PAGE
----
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Title: DigiQ: A Scalable Digital Controller for Quantum Computers Using SFQ Logic
The control of cryogenic qubits in today’s super-conducting quantum computer prototypes presents significant scalability challenges due to the massive costs of generating/routing the analog control signals that need to be sent from a classical controller at room temperature to the quantum chip inside the dilution refrigerator. Thus, researchers in industry and academia have focused on designing in-fridge classical controllers in order to mitigate these challenges. Due to the maturity of CMOS logic, many industrial efforts (Microsoft, Intel) have focused on Cryo-CMOS as a near-term solution to design in-fridge classical controllers. Meanwhile, Supercon-ducting Single Flux Quantum (SFQ) is an alternative, less mature classical logic family proposed for large-scale in-fridge controllers. SFQ logic has the potential to maximize scalability thanks to its ultra-high speed and very low power consumption. However, architecture design for SFQ logic poses challenges due to its unconventional pulse-driven nature and lack of dense memory and logic. Thus, research at the architecture level is essential to guide architects to design SFQ-based classical controllers for large-scale quantum machines.In this paper, we present DigiQ, the first system-level design of a Noisy Intermediate Scale Quantum (NISQ)-friendly SFQ-based classical controller. We perform a design space exploration of SFQ-based controllers and co-design the quantum more » gate decompositions and SFQ-based implementation of those decompositions to find an optimal SFQ-friendly design point that trades area and power for latency and control while ensuring good quantum algorithmic performance. Our co-design results in a single instruction, multiple data (SIMD) controller architecture, which has high scalability, but imposes new challenges on the calibration of control pulses. We present software-level solutions to address these challenges, which if unaddressed would degrade quantum circuit fidelity given the imperfections of qubit hardware.To validate and characterize DigiQ, we first implement it using hardware description languages and synthesize it using state-of-the-art/validated SFQ synthesis tools. Our synthesis results show that DigiQ can operate within the tight power and area budget of dilution refrigerators at >42,000-qubit scales. Second, we confirm the effectiveness of DigiQ in running quantum algorithms by modeling the execution time and fidelity of a variety of NISQ applications. We hope that the promising results of this paper motivate experimentalists to further explore SFQ-based quantum controllers to realize large-scale quantum machines with maximized scalability. « less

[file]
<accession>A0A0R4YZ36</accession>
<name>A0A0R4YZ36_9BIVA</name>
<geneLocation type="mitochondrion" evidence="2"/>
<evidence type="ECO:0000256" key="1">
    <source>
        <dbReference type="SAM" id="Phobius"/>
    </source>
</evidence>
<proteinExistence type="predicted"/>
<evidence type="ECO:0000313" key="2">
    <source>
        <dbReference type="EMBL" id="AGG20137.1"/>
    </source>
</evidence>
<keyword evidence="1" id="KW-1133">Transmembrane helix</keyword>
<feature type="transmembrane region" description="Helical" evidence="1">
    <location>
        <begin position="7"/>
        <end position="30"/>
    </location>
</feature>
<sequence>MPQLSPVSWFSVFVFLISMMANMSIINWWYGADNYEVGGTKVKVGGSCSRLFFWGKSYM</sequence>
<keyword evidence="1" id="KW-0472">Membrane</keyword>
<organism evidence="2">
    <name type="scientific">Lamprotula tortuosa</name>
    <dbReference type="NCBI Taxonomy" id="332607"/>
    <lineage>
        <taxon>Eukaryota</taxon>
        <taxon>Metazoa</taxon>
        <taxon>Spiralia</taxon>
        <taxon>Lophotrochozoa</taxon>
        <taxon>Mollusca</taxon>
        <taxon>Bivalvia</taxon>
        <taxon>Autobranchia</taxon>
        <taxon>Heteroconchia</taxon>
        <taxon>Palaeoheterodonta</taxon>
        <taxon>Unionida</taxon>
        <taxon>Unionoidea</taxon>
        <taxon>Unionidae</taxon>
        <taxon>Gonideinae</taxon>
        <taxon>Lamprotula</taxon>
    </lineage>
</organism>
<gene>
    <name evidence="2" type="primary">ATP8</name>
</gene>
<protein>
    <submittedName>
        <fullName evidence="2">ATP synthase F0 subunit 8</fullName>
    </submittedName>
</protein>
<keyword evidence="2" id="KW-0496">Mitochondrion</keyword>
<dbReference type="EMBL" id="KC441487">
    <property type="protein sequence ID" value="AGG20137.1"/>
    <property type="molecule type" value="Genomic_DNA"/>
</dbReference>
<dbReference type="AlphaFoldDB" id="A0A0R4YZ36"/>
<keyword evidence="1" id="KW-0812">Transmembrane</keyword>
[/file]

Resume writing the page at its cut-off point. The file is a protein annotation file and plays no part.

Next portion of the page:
Authors:
; ; ; ; ; ; ;
Award ID(s):
2016136
Publication Date:
NSF-PAR ID:
10338370
Journal Name:
2022 IEEE International Symposium on High-Performance Computer Architecture (HPCA)
Page Range or eLocation-ID:
400 to 414
Sponsoring Org:
National Science Foundation
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